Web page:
In the bleak midwinter

Deer in snow, oil on canvas, by Carol L. Douglas. This was not painted en plein air and it shows. Not just in the deer, but in the heightened shadows, which are next to impossible here in mid-winter.
These days I will go outside to paint in the winter, but only if one of my pals really wants to. I think I’ve done my penance freezing in the bleak midwinter.
Highland Park snow squall, pastel, by Carol L. Douglas
About 15 years ago, I decided that I would paint outdoors every day (which for me meant six days a week).  I did this for one calendar year. Of course it seemed like that was the coldest winter we’d ever had, but in truth every winter is the coldest we’ve ever had.
Vineyard in snow, pastel, by Carol L. Douglas
Rochester doesn’t get the body-numbing cold of other northern areas because we have the tempering effect of Lake Ontario. However, we get an almost constant deep cloud cover from moisture picked up over that same lake. A damp 20° F. with no sun feels colder than 10° F. on a bright day. Add a snow squall raging in from the lake and you have a situation of indescribable unpleasantness.
Snowy road in Rush, pastel, by Carol L. Douglas
That heavy overcast also makes for grey, indirect lighting without shadows. It’s just not that exciting to paint, and one reason I quit painting in winter was that most of what I painted bored me. But my brief foray in Maine last month reminded me of how beautiful winter can be when the sun actually comes out.
Skating rink, oil on canvas, by Carol L. Douglas
A few years ago, I did another painting-a-day cycle with small still lives. When you insist on finishing a painting every day, you develop a specific working rhythm. You take work to a certain point and no further. Both times I finished doing them, I was happy to start working on more intentional, longer works. But my painting style has changed a lot in fifteen years, and I’m thinking that another cycle of painting-a-day might be in my immediate future.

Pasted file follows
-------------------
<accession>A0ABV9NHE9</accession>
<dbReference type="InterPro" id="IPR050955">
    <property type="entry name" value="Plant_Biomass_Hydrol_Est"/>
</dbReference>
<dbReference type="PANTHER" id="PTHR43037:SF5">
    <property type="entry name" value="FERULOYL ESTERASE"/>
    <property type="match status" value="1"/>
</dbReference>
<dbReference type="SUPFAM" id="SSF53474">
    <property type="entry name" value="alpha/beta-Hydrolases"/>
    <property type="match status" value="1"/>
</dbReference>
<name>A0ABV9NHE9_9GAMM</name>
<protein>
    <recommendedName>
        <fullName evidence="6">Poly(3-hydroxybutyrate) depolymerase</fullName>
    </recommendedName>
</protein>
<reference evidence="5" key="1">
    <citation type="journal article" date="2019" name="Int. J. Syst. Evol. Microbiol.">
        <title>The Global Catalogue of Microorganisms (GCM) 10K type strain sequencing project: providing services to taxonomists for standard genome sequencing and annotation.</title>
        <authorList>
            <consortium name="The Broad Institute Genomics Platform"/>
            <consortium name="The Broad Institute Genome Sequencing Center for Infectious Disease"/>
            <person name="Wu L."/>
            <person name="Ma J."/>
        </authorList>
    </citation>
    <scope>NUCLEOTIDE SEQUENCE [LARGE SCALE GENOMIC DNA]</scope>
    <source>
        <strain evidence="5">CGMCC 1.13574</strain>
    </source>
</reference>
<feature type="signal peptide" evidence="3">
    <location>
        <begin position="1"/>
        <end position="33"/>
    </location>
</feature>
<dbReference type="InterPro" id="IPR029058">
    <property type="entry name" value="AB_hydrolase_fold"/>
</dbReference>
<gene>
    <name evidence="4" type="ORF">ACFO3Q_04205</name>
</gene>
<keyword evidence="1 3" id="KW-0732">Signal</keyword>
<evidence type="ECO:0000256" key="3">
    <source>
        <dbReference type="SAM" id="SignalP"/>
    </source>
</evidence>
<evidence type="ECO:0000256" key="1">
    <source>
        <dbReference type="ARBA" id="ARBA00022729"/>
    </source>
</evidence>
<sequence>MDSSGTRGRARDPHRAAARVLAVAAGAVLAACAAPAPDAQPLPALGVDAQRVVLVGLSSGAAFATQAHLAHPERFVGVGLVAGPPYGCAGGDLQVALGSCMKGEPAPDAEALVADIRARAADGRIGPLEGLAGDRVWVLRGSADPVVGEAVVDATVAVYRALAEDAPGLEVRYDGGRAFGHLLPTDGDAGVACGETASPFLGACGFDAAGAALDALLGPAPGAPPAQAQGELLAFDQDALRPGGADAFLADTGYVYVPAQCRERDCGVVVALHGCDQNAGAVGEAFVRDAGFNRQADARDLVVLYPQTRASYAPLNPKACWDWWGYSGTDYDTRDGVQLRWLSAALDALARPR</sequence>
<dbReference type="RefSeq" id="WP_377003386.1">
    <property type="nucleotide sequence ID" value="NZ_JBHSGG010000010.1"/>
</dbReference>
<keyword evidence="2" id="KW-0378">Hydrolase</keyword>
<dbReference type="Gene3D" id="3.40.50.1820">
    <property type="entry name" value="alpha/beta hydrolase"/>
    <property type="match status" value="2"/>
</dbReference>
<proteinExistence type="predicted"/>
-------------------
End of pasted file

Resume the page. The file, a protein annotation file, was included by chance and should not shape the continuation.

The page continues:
Just not this week. It’s too cold out there.
Painting in Piseco, New York in February.
Let me know if you’re interested in painting with me on the Schoodic Peninsula in beautiful Acadia National Park in 2015 or Rochester at any time. Click here for more information on my Maine workshops! Download a brochure here.

Surprise, it’s snowing!

Wharf Scene in Winter, c. 1910, Charles Salis Kaelin
We woke up to yet another grey, snow-covered day with a temperature of 12° F. and all-day snow on the forecast. It’s a good thing snow is beautiful, and ever so paintable. Here are three snow scenes from American masters.
Charles Salis Kaelin was one of the earliest American exponents of Divisionism (or Chromoluminarism). This is the style invented by Georges Suerat, where colors are separated into individual dots or patches which interact optically.
 Kaelin was a respected member of the art colony at Rockport, Massachusetts. 
Snow scene by Emile Albert GruppĂ© . He painted many variations on this theme—mountains, stream, snow.
Emile Albert GruppĂ© was born in Rochester, NY, but spent his formative years in the Netherlands. He was the son of painter Charles P. GruppĂ©. The family returned permanently to the United States in 1913 as the political situation in Europe deteriorated. GruppĂ© was one of the most famous of the Cape Ann painters, establishing himself in Gloucester, MA.
Winter Rocky Landscape, William Partridge Burpee. There’s a hint of Spring in there.
William Partridge Burpee was born in Rockland, ME. He studied with marine painter William Bradford in the late 1870s and began painting in the luminist marine style of Fitz Hugh Lane. He began showing in Boston in the 1880s but did not take up pastel until after a Grand Tour to Europe in 1897, where he became more familiar with impressionism. In 1914, he returned to his birthplace, where he died in 1940.
Let me know if you’re interested in painting with me in Maine in 2014 or Rochester at any time. Click here for more information on my Maine workshops!